I’ve been on both sides of a customer service call. I’ve had to make many a phone call to address both technical and billing issues for phone, internet, or television. I think most of us have. And after explaining my problem to the stranger on the other end of every call, without fail, I would get an apology.
Gosh, that’s just terrible. I can imagine how frustrating that must be. I’m so sorry!
When I worked in this position (ages ago) taking calls from frustrated customers, I was taught this tactic. Listen patiently, apologize and show empathy, etc. The more specifically you were able to repeat back the customer’s problem, the more effectively you could diffuse them. If they felt their concerns were heard and validated, they could relax. It was very effective!
Imagine my shock when I moved on to an outbound calling position for fundraising purposes – I am honestly shocked how much I enjoyed that job – only to find that apologizing was not a part of their process.
But we were literally calling people and interrupting their day to bother them about giving us money! Yes, that is all true, money for honorable causes. Even though 99 percent of the time it was a no, and we were often hung up on, we were taught to never feel an ounce of guilt about it. “Because there is nothing wrong with what we are doing.”
I’ve done a lot of genuine apologizing for some seriously shitty things I’ve done. I’m sure I’ll do more in the future when I fuck up again. But for now, I’d like to take this opportunity to take back some sorries.
You see, for the purpose of making strangers around me feel more comfortable, and to prevent potential conflicts, I had adapted the apologizing tactic into my life. When anything happened, regardless of how small or insignificant, I took full and immediate acceptance of blame and apologized. Sorry became like a knee jerk reaction.
I was overseas when I was first made aware of how often I was apologizing. I shrugged it off and responded: “Oh, whatever. Canadians are polite.” But this did not satisfy my critic. “Politeness is one thing, but you are beating me over the head with your manners. Cut it out.”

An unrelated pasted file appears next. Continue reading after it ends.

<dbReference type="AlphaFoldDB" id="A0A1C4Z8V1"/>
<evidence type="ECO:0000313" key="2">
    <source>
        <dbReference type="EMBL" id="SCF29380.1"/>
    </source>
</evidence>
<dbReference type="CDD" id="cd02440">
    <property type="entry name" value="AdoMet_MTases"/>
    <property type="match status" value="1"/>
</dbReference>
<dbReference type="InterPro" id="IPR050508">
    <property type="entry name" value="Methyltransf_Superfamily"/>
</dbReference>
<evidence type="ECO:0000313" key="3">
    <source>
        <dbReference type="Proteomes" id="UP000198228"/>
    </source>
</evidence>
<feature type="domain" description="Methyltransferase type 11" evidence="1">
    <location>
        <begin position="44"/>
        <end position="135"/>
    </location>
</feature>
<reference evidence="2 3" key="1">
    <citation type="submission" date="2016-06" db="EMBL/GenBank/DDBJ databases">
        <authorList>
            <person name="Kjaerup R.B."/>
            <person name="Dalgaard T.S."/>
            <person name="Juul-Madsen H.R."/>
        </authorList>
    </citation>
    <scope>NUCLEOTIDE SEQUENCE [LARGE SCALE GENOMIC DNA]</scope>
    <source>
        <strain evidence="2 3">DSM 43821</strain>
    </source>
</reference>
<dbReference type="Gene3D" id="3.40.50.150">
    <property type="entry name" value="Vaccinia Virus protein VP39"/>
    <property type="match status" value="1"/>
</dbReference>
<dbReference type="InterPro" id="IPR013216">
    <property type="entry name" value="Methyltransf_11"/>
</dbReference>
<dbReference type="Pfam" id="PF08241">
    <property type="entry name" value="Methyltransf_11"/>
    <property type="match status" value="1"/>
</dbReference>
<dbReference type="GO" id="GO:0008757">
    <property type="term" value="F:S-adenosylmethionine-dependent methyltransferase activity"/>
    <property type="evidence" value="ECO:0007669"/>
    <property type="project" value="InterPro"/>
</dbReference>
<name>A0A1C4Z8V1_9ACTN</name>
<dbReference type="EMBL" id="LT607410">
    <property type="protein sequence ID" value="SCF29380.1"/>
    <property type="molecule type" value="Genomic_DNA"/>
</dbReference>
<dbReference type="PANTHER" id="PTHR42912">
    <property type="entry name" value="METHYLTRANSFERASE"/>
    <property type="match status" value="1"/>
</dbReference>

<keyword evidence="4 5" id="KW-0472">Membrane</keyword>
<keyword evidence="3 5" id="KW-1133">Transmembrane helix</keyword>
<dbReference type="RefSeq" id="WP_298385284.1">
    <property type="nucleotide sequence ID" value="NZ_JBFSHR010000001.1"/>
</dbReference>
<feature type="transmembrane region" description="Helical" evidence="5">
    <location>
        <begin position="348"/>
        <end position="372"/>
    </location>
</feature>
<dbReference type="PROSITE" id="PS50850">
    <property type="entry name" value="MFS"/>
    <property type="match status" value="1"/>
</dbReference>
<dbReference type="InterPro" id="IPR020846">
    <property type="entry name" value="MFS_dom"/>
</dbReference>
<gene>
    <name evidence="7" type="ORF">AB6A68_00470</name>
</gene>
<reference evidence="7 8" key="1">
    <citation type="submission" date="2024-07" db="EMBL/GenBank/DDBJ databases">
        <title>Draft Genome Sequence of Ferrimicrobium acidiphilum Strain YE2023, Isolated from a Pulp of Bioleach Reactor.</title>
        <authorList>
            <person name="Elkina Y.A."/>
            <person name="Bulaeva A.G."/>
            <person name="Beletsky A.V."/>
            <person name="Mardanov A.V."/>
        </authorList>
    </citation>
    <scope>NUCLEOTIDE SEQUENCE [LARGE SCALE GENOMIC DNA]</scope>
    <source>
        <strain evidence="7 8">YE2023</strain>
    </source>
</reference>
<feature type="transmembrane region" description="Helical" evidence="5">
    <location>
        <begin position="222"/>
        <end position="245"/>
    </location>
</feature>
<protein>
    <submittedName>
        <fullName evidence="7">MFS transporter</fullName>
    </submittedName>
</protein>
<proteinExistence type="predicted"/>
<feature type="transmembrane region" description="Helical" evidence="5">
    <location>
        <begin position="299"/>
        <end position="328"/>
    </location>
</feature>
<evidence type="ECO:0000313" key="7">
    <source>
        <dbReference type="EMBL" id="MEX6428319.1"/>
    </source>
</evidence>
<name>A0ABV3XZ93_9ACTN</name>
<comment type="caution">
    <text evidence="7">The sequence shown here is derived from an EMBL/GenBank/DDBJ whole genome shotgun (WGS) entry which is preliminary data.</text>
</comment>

Since then, I am much more conscious of it – and it is pretty excessive.
I am most definitely not sorry. I’m not sorry I was in your way when you walked backwards into me. I’m not sorry I accidentally nudged you when I walked by. I’m not sorry I started speaking at the same time as you. I’m not sorry for taking ten seconds to put my coins and receipt into my purse. I’m not sorry I beat you to this parking spot. I’m not sorry I interrupted the silence by dropping my pen on the floor. I’m not sorry for cracking my knuckles. I’m not sorry for sneezing. I’m not sorry for choking on my water and having a coughing fit. And I’m not sorry when I laugh so hard that milk shoots out of my nose.
I am going to try something radical. I am removing the words “I’m sorry” from my daily language repertoire and I will save them for when I truly mean it. Until then they will be replaced with things like “excuse me” or “oops.”
In doing so, I hope to cultivate the mindset that I am just as worthy to take up this space as anybody else. After all we are equals and we may all move freely and make noise and drop things and express ourselves. Indeed, there is nothing wrong with anything I am doing, so I am not sorry.